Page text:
IEM Predicted Recall Vote, Schwarzenegger Win
The IEM, a political futures market operated by six professors at the Tippie College of Business, has a reputation for accurately predicting elections since its inception in 1988, but it was especially accurate in projecting the California governor recall vote. The margin of error was about 1 percent in this race, outperforming many polls.
On October 6, the IEM's vote share market showed that 54.2 percent of voters would vote "yes" for a recall; the actual vote was 55.4 percent. The IEM showed that Schwarzenegger would win with 47.2 percent of the vote; the actual vote was 48.6 percent. Figures for Lt. Governor Cruz Bustamante were just as close; the IEM predicted he would get 32.1 percent of the vote, while the actual vote was 31.6 percent.
Tom Rietz, IEM co-director and UI associate professor of finance, said that on election eve the average absolute prediction error of the IEM for predicting the Yes/No vote share was 1.17 percent. The average absolute prediction error for predicting the vote share of the gubernatorial race was 0.94 percent.
The IEM is a small-scale, real-money market developed and used as a teaching and research laboratory. For an investment of as little as $5 or as much as $500, trading in the markets is open to participants worldwide. The market operates online at tippie.uiowa.edu/iem>.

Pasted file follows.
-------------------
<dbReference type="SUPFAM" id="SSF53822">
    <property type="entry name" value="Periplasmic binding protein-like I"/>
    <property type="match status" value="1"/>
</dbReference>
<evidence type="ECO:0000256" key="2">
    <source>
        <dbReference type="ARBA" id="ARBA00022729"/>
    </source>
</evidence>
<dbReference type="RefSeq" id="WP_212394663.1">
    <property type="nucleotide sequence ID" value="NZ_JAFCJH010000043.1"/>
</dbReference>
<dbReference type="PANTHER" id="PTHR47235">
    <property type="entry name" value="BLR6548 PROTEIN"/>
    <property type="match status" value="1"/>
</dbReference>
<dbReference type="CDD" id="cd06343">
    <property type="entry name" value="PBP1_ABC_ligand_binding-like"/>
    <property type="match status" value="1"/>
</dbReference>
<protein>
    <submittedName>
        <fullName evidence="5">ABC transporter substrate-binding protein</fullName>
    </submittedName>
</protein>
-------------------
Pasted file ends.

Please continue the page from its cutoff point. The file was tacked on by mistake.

Since the time of its inception during the 1988 U.S. Presidential election, the IEM has established a reputation for forecasting election results with great accuracy. The IEM has recorded an average prediction error of 1.37 percent in presidential elections, compared with an average of 2 to 2.5 percent for polls.
The IEM also has a market for the Democratic nomination for President and a market predicting how the Democratic candidates will fare against George Bush in the 2004 elections. So far, the IEM shows the Democrats could defeat Bush.
For more information, see the Iowa Electronic Markets website or contact the IEM office at 319-335-0081.
Contact: George McCrory, UI News Service, 319-384-0012